As big food companies look to diversify their options and seek healthy and on-trend items, plant-based companies with potential stand out. Strong Roots, which was founded in Ireland in 2015, is a relatively unique plant-based brand.
Its main focus is making plant ingredients into new items that can be found in the frozen section. Strong Roots’ Cauliflower Hash Browns, veggie burgers made from kale and quinoa or beet and bean, and Mixed Root Vegetable Fries look more like plant-based options from 20 years ago than the newer generation of plant-based meat and dairy analogs that have dominated recent product launches.
McCain executives said Strong Roots fills a distinct need for today’s consumers.
“That’s why we’re so excited to be partnering with Strong Roots, a company that not only aligns with our innovative approach to creating food, but also helps us grow our portfolio of healthier food that meets changing consumer demands in a sustainable way,” Max Koeune, McCain’s president and CEO, said in a statement.
Strong Roots launched in the United States in 2019. Its foothold was bolstered by an expansion into 2,000 Walmart stores last year. The company says its products are available in more than 8,000 stores worldwide in Ireland, the U.K., the U.S., Singapore, Iceland, the United Arab Emirates, Bahrain and Qatar.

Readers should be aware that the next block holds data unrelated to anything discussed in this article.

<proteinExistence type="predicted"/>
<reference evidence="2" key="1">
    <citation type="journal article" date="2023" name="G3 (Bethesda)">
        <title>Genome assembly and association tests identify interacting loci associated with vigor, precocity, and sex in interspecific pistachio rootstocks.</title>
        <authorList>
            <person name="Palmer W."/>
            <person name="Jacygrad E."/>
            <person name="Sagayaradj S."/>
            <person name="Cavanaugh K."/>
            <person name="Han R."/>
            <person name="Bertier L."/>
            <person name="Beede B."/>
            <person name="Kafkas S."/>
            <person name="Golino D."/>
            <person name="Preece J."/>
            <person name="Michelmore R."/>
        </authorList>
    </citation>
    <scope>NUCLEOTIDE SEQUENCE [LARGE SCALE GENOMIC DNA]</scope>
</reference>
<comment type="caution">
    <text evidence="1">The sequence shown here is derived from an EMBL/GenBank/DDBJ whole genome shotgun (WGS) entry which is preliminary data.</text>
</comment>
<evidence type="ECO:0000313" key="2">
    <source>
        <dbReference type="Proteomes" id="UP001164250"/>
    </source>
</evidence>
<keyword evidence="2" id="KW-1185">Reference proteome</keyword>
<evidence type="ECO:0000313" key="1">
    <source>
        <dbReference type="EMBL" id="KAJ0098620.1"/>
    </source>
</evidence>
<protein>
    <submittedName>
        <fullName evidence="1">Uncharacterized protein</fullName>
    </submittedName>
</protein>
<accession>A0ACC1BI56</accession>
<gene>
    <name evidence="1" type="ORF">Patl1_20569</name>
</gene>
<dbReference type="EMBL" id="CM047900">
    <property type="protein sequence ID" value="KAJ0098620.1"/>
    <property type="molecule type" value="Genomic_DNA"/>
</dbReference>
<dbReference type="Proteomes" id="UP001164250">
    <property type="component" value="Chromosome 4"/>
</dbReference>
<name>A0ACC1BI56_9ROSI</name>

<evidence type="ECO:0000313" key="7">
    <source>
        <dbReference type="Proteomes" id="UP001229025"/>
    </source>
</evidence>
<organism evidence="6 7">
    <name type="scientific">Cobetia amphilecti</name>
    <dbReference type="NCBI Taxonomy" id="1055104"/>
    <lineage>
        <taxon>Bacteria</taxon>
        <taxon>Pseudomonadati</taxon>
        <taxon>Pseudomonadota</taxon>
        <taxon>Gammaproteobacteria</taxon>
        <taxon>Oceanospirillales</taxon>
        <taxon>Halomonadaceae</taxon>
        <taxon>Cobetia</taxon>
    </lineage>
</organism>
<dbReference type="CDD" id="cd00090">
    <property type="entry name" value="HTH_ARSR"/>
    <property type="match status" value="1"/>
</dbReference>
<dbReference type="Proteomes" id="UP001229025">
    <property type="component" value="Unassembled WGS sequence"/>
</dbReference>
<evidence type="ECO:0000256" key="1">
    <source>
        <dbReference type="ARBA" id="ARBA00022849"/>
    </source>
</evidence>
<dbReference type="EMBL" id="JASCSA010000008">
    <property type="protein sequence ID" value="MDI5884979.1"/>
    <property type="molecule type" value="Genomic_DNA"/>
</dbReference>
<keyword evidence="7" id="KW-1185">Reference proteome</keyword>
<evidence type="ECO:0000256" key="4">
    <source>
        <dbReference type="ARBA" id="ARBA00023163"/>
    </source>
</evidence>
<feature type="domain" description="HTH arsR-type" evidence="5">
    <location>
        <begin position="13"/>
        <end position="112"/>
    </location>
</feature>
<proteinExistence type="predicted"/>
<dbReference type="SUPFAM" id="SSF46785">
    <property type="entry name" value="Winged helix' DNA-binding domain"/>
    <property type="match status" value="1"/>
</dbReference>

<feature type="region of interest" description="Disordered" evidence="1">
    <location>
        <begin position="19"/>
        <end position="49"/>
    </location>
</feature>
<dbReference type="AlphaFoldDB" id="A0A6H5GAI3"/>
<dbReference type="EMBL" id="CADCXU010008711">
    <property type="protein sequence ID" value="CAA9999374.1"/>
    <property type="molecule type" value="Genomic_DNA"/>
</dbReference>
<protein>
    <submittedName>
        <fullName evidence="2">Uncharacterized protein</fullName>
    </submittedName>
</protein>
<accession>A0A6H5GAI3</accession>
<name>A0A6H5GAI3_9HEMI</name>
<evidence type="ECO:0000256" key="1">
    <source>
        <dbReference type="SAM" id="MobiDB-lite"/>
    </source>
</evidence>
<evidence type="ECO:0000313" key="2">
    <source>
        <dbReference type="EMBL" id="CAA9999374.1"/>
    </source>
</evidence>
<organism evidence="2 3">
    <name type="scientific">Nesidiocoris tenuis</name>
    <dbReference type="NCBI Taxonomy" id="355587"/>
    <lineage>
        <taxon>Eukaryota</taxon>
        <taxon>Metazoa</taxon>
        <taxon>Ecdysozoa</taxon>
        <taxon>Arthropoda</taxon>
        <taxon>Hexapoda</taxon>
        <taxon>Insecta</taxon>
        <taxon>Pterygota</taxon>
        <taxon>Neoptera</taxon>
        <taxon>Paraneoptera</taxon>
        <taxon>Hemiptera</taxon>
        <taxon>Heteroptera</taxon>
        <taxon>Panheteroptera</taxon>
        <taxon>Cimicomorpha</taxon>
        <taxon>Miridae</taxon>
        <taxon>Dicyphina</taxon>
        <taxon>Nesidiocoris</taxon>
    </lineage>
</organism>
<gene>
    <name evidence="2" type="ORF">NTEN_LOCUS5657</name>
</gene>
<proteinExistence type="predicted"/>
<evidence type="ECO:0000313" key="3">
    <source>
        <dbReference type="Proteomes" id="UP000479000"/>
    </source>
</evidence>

This new investment fits well into McCain’s portfolio in the plant-based space, which includes several options that don’t compete with one another.
McCain is the primary manufacturer for Simulate’s plant-based chicken products. This fall, McCain announced it was launching The Simple Root, a U.K.-based brand of vegan dips and sauces utilizing proprietary technology to create a dairy-like experience from root vegetables. And GoodLeaf, in which McCain invested more than $65 million earlier this year, is the largest commercial vertical farming operation in McCain’s home country of Canada.
But this investment may actually be shoring up bigger problems for Strong Roots.
Private equity firm Goode Partners led the $18.3 million Series A fundraising for Strong Roots in 2019, taking a 38% stake in the company. Earlier this year, however, that relationship began to sour. In a lawsuit filed in Irish Commercial Court, Goode Partners claimed Strong Roots was missing its targets and was in danger of running out of cash.
The McCain deal provides a “successful exit” for Goode Partners, which is selling its share in Strong Roots and leaving its board, the release stated. There are no details about how much Goode Partners is receiving, though Dennigan told The Irish Times that Strong Roots had been looking for a new partner to help with the next phase of its growth.